Packing is never easy.
When I look at the monumental pile of attire and objects I only gathered in one year of travel I revel at the hoarding habit we humans keep throughout a lifetime. Some of us like to preserve clothes, shoes, family albums, books, things we found on the street. Concert tickets. Fridge magnets. We have an ingénue passion for memorabilia that makes up for the dots on the map of life which we try to collect and reconnect with the passing of years. Sometimes losing these bits of who we are feels like a natural disaster. We rejoice in counting collectibles because we attach them to moments, milestones, important proof of time passing. I have a deep fear of missing out, thus I like to collect plane tickets. I like to move, and moving has taught me that, aside from my family, my never fading wanderlust and the feel of salt water on my skin, there is nothing else as precious as this freedom, which I’ll always want to put in my suitcase.
Last year I switched 9 homes, packed my bags 22 times, lost several valuable possessions in random places in the world, including a bag filled with Polaroids, lipstick, cell phones, and my mind. I wrote ninety five poems and slept under the sky. I had flatmates, roommates, failed miserably to learn how to ride bikes, cars, tides or to avoid sunburn. Fell in love twice, stopped dying my hair after 11 years, and remembered I like the colour pink and bling.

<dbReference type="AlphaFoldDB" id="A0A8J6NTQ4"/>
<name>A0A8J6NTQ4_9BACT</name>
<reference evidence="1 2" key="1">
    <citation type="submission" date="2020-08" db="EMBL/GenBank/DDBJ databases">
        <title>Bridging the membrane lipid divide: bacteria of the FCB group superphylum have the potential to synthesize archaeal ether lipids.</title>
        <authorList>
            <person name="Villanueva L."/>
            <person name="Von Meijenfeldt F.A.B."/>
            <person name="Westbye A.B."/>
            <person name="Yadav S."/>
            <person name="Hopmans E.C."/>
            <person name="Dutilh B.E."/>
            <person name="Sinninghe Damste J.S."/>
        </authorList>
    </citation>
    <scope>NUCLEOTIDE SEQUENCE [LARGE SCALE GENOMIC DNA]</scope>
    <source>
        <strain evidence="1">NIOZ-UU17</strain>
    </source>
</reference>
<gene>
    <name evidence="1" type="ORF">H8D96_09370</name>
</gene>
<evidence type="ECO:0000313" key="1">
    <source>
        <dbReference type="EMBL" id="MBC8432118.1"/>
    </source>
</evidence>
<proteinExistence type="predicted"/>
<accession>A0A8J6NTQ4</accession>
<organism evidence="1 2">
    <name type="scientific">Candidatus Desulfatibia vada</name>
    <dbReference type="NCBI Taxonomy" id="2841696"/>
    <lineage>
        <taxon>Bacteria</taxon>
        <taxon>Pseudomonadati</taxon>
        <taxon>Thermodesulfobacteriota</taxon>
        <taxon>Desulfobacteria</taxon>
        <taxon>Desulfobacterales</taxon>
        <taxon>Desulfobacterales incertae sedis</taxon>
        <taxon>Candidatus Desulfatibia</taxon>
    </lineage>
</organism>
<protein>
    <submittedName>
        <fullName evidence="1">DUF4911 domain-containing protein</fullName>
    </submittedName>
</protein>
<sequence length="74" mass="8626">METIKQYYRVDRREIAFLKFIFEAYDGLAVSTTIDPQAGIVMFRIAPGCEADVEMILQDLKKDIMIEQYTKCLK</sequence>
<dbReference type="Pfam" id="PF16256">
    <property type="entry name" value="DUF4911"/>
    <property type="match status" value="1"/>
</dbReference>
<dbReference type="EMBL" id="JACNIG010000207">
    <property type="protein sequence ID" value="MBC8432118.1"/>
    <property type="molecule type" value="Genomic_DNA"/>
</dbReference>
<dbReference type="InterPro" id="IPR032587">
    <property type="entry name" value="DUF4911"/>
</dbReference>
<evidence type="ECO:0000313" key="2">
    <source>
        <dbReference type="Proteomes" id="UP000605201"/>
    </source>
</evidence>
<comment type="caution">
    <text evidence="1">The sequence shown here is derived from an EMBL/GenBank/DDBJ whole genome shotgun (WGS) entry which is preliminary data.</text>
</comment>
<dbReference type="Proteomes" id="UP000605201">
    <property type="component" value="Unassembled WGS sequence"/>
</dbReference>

My life has always fit into 3 boxes. Thus talking to Lissy Elle Laricchia, a New York based photographer who has turned her constant travels and complicated relationship with places and people into an art project couldn’t have rang more close to home.
Lissy lived in a small town in Canada, between a cornfield and a tall forest, and frequently played pretend in between them. She moved to big and scary New York City at the age of 18 where she may not have a cornfield or a forest, but she still makes due in her imaginings.
Lissy’s interest in photography started when she was just thirteen years old, and a friend of hers decided to tell her about this – then impossible sounding – project called “365”, where she was expected to take a photo to represent every day of that year. So she took her first whirl at it, and although she failed spectacularly after about five months, from that failure bloomed a love that would take up most of her time for years to come.
The project HOME is her way to document her life in transit and will continue throughout years depicting the places she calls home in her lifetime.
My small commentaries on Home throughout the years:
2013, Age 19: I’ve been thinking about moving the last couple weeks. Or maybe even longer. It’s been in the back of my mind since I began to recognize people on the street. I’ve been in this apartment for 9 months. That is the longest I’ve ever stayed in one place since leaving my childhood home. I’m not used to things being familiar and sometimes I feel uneasy. I’ve been leaving the city a lot the last couple months; going upstate with friends, taking NJ transit to Little Silver to shoot a music video, hopping on 20 hour trains to Chicago to see my love, edging ever slowly away from New York. My Home is so many different places now and with so many different people. People keep hiring me to leave. To shoot in Toronto or DC or wherever, and I used to get anxiety. Homesickness. Now I only sleep well on moving trains or with my face pressed up against a bus window on my way to see another fragment of my family. I don’t need a big change, I want to move down my street. A subway stop or two away. Somewhere I don’t recognize every face in my local bodega, somewhere I can continue to expand my knowledge of this city and myself and what I want and where is home and who are my friends and where am I going.